What values are exclusively centrist?
I think you’re overlooking the biggest (best?) reason to not worry about this.
Just because someone has said it doesn’t mean everyone has heard it. Unless everyone you’re writing for knows everything ever written....you are making the world a better place by letting them know whatever the thing is.
I love it, but since unpaid internships are extremely frowned on and/or explicitly illegal I can only imagine that “you pay me” internships are a non starter.
How many people truly wish they were never born?
I’d like to read it. PM me please if you decide not to post it publicly.
First, how can we settle who has been a better forecaster so far?
The first forecaster thought it was less likely that 2 out of 3 things that didn’t occur - wouldn’t. The second forecaster thought it was more likely that 2 out of 3 things that didn’t occur—would. So I think that the first forecaster has got a pretty easy case on this one.
I think the rest of your questions seem to be thinking that the percentages are measuring something in the real world. They are a measure of the predictor’s confidence. A way to tell the world how seriously they think you should take their prediction.
What kind of argumentation can the first forecaster make to convince the other one that 42% is the ‘correct’ answer?
I don’t think he can. He is technically a little less sure that humans that will land on the Mars than second forecaster. (or, if you prefer, a little more sure that they won’t) And a 1% difference is functionally 0 difference in this situation.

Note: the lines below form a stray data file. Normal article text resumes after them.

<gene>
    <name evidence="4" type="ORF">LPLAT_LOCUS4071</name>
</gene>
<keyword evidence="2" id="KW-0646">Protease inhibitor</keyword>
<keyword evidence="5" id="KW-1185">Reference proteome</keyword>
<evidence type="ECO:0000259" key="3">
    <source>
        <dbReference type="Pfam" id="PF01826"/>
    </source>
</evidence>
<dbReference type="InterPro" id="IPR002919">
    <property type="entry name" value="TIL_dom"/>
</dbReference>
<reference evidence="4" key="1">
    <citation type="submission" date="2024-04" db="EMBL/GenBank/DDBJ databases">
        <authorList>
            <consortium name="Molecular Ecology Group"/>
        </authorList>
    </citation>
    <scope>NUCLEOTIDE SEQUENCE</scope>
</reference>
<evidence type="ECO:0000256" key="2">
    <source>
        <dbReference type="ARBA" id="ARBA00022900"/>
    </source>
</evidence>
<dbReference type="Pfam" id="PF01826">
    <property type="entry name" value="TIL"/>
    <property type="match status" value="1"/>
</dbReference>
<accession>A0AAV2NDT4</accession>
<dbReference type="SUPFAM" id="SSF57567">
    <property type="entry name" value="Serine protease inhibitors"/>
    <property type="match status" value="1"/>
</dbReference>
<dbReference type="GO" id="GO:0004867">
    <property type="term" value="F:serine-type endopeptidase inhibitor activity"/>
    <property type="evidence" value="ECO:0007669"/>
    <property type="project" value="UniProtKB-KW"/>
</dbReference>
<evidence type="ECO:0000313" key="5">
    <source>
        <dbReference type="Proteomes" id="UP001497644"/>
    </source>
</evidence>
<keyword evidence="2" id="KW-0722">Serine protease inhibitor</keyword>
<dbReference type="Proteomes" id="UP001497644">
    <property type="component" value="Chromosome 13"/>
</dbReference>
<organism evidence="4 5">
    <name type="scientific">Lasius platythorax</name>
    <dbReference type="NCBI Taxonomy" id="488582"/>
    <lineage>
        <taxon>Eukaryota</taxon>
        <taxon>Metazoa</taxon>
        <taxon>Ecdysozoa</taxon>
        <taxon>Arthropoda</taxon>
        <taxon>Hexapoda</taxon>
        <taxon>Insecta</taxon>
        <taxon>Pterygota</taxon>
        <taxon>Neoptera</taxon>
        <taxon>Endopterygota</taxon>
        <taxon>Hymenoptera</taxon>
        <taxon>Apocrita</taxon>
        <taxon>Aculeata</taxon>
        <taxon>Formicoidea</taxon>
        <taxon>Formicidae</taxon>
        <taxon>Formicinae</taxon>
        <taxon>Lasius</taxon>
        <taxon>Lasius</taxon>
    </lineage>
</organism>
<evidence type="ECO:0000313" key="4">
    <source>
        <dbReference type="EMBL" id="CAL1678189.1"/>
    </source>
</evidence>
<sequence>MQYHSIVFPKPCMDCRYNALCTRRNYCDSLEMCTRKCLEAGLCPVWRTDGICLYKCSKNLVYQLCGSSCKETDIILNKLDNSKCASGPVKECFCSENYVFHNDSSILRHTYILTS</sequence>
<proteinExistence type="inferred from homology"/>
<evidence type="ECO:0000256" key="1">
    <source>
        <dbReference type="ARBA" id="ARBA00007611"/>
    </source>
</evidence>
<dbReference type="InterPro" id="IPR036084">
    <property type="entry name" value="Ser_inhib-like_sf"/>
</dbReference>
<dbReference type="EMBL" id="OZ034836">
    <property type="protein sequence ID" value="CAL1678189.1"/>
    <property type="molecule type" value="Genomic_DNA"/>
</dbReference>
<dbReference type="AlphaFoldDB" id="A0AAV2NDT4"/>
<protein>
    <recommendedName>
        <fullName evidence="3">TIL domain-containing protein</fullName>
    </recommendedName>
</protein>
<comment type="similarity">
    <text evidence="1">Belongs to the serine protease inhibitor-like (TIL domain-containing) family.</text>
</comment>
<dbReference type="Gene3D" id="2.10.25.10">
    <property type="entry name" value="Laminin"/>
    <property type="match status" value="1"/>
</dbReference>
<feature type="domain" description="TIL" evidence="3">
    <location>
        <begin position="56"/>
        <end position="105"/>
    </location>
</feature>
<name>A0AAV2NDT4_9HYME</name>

If they had vastly different levels of confidence, they could discuss the gaps in the optimism/pessimism, but at 1% difference....that’s just personal preference
And what does this numerical value actually mean, as landing on Mars is not a repetitive random event nor it is a quantity which we can try measuring like the radius of Saturn?
To repeat self, They are a measure of the predictor’s confidence. A way to tell the world how seriously they think you should take their prediction.
If one believes the 42% is a better estimation than 43%, how can it help making any choices in the future?
Even if you had predictors with so many predictions that you could actually take a 1% difference seriously....I still don’t know when that 1% would matter much.
There are people who want to be at the top of an organization, for status or money, not because they care about the stated goals of an organization.
By definition, the larger and more successful the organization is the more these types of people will be attracted to it.
Also, by definition, these people are willing to do far more to get to the top than people who only want to “be good” at their jobs.
Given that willingness to do anything to get to the top, they have an edge on hiring and promotions and will eventually succeed.
To ensure they don’t lose their position, they will bring in people that are loyal to them. The only way to prove loyalty is by doing something against their own self interest and/or the interests of the organization. Loyalty means being willing to act dumb.
Over a long enough timeline, the odds that a large organization is led by people who don’t care about the goals of the organization approaches 1. And those leaders will bring in people whose most valuable trait is a willingness to act in a non-productive fashion.
I would consider that most people aren’t really in the market to have their mind changed. Especially about politics. They aren’t talking do open a discussion. They are talking to let you know how smart or ‘good’ they are. (or how dumb or ‘bad’ the people who disagree with them are)
If you want to change people’s mind, start with people who accept the concept of ‘mind changing’.
Shameless plug for my idea for a new internet forum :)
National Guard blaming DOD. Not sure that DOD has responded.